When Wyoming highway patrolman Rosey Wayman is transferred to the beautiful and imposing landscape of the Wind River Canyon, an area the troopers refer to as no-man’s-land because of the lack of radio communication, she starts receiving “officer needs assistance” calls. The problem? They’re coming from Bobby Womack, a legendary Arapaho patrolman who met a fiery death in the canyon almost a half-century ago. With an investigation that spans this world and the next, Sheriff Walt Longmire and Henry Standing Bear take on a case that pits them against a legend: The Highwayman”

My Thoughts:
The bad thing about being caught up in an ongoing series is that wait for the next book. With the next book in the Walt Longmire series due out in September I was happy to hear a few months ago that Craig Johnson was releasing a novella featuring characters from the series. I almost got the print edition from the library even though I prefer the audio editions of this series. Then I found out that an audio edition was coming and that sealed it for me. I could wait for that.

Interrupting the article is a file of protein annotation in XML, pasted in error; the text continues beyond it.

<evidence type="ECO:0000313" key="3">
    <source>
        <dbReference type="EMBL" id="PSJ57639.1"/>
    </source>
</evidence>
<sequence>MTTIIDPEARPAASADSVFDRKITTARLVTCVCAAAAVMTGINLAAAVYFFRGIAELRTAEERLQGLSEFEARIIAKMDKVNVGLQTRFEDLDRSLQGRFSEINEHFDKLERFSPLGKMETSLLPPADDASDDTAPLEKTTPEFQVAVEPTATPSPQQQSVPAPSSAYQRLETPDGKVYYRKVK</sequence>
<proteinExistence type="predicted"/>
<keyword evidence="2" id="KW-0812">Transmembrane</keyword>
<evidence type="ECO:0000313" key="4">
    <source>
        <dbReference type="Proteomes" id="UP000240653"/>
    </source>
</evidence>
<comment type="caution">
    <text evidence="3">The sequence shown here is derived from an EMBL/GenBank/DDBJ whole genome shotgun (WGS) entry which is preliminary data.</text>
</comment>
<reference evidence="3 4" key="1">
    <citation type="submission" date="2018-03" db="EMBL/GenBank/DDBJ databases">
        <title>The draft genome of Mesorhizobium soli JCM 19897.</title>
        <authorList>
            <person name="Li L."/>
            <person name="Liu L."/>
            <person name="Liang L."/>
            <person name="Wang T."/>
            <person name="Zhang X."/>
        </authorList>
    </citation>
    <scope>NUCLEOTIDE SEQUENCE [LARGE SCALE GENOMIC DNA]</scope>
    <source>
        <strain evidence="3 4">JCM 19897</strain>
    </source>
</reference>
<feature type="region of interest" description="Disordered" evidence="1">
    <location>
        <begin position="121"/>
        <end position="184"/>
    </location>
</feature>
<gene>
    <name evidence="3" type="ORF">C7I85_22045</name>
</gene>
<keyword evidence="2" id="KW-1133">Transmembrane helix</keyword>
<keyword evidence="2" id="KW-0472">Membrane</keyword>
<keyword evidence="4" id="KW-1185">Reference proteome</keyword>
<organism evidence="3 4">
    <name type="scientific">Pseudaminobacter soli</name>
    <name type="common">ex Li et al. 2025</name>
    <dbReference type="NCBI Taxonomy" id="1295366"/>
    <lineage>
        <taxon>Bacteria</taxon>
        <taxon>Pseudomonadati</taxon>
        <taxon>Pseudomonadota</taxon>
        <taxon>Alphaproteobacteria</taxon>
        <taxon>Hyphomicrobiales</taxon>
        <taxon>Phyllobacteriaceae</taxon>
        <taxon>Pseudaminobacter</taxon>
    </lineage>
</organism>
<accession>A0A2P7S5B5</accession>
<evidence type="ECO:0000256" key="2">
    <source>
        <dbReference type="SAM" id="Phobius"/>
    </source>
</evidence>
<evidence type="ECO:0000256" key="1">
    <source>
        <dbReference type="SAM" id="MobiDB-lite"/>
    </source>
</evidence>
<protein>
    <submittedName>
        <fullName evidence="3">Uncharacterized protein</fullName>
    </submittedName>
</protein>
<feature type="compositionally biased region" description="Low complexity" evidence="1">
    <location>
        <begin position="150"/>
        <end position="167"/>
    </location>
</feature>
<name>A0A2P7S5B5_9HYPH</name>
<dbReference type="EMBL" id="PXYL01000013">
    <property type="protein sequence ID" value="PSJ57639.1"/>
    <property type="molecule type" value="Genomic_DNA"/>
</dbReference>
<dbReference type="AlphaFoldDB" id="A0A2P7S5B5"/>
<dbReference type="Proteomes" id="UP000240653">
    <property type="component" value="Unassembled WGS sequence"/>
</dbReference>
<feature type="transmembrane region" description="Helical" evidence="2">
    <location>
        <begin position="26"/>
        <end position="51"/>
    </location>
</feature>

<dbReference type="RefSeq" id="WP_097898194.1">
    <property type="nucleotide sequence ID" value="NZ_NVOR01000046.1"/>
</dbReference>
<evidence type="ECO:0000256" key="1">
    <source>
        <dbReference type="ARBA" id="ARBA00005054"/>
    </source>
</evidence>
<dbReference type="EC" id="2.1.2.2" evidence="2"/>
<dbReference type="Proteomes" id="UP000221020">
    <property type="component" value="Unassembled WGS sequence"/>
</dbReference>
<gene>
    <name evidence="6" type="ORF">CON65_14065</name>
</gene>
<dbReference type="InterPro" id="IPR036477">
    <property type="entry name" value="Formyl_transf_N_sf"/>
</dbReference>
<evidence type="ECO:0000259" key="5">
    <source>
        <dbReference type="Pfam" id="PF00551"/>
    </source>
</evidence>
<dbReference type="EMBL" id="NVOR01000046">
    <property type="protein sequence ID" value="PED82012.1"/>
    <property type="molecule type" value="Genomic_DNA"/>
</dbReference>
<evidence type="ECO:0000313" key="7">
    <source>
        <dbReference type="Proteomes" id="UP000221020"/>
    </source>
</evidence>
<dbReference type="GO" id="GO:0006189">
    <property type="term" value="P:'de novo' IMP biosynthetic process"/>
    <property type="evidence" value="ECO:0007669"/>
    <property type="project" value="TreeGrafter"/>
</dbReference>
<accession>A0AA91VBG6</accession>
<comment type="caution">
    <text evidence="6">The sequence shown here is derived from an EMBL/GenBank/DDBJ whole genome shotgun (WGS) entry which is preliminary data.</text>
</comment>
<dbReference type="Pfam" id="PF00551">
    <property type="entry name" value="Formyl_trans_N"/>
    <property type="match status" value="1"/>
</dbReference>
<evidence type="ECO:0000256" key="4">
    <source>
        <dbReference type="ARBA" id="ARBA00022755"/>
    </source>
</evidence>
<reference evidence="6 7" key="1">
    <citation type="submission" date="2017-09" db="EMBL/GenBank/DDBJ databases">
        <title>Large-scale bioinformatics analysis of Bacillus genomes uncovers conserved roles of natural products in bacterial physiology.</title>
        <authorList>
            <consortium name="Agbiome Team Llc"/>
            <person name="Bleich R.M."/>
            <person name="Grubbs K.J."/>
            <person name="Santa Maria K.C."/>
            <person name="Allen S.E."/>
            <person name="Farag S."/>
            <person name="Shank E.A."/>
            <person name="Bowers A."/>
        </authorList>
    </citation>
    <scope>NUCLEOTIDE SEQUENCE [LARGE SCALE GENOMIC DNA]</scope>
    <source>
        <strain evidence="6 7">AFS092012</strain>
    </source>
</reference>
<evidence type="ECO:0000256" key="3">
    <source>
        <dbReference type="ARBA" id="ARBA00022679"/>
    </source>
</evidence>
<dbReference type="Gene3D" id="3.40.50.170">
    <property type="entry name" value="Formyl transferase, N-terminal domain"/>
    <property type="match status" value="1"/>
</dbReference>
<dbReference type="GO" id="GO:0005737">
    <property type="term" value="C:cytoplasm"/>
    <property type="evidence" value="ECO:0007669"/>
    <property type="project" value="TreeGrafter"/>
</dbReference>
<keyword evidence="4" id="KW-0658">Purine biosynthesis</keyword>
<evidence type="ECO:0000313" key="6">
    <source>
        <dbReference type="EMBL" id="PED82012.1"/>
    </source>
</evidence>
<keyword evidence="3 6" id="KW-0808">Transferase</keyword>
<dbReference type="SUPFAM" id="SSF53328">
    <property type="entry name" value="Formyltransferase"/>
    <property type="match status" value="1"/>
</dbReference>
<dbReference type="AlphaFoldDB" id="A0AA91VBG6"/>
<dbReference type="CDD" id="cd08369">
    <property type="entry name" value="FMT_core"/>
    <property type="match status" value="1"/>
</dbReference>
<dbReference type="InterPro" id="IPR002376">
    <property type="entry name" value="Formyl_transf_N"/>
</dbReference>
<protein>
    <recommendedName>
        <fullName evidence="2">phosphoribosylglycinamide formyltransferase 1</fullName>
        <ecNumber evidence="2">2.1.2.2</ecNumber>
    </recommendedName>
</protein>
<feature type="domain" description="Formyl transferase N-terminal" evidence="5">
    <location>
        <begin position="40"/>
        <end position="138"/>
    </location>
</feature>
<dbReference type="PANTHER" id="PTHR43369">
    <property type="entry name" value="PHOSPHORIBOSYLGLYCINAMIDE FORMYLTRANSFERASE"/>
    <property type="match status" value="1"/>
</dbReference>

George Guidall does an outstanding job of narrating this series and it has been one of my favorite audio series for several years now.

I was just glad to have the chance to get a bit of a Longmire fix while waiting for the next book.

Walt and Henry Standing Bear are away from home so most of the usual supporting characters are not part of this story and it’s not attached to any of the ongoing storylines in the series. For that reason it works well as a standalone.

As has become normal, there is plenty of mysticism and slightly paranormal stuff in this ghost story but there is also plenty of Walt and Henry’s easy banter and friendship that is quite enjoyable.

It’s a little mystery, a little ghost story, a little suspense and as always just enough humor to break the tension.

Rating
4 stars 4/5 for the book

4.5 stars 4.5/5 for the narration

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Only Time Will Tell by Jeffrey Archer

Posted by on Jul 29, 2016 in 2016, 4 stars, Book Review, Jeffrey Archer | 0 comments

Only Time Will Tell by Jeffrey Archer
Only Time Will Tell by Jeffrey Archer

Genre: Historical Fiction
Format: Ebook and Hardcover
Series: #1 in the Clifton Chronicles Series
Publisher: St. Martin’s Press
Publication Date: 2011
Pages: 360
Source: Purchased (ebook) and Library (hardcover)

The Book: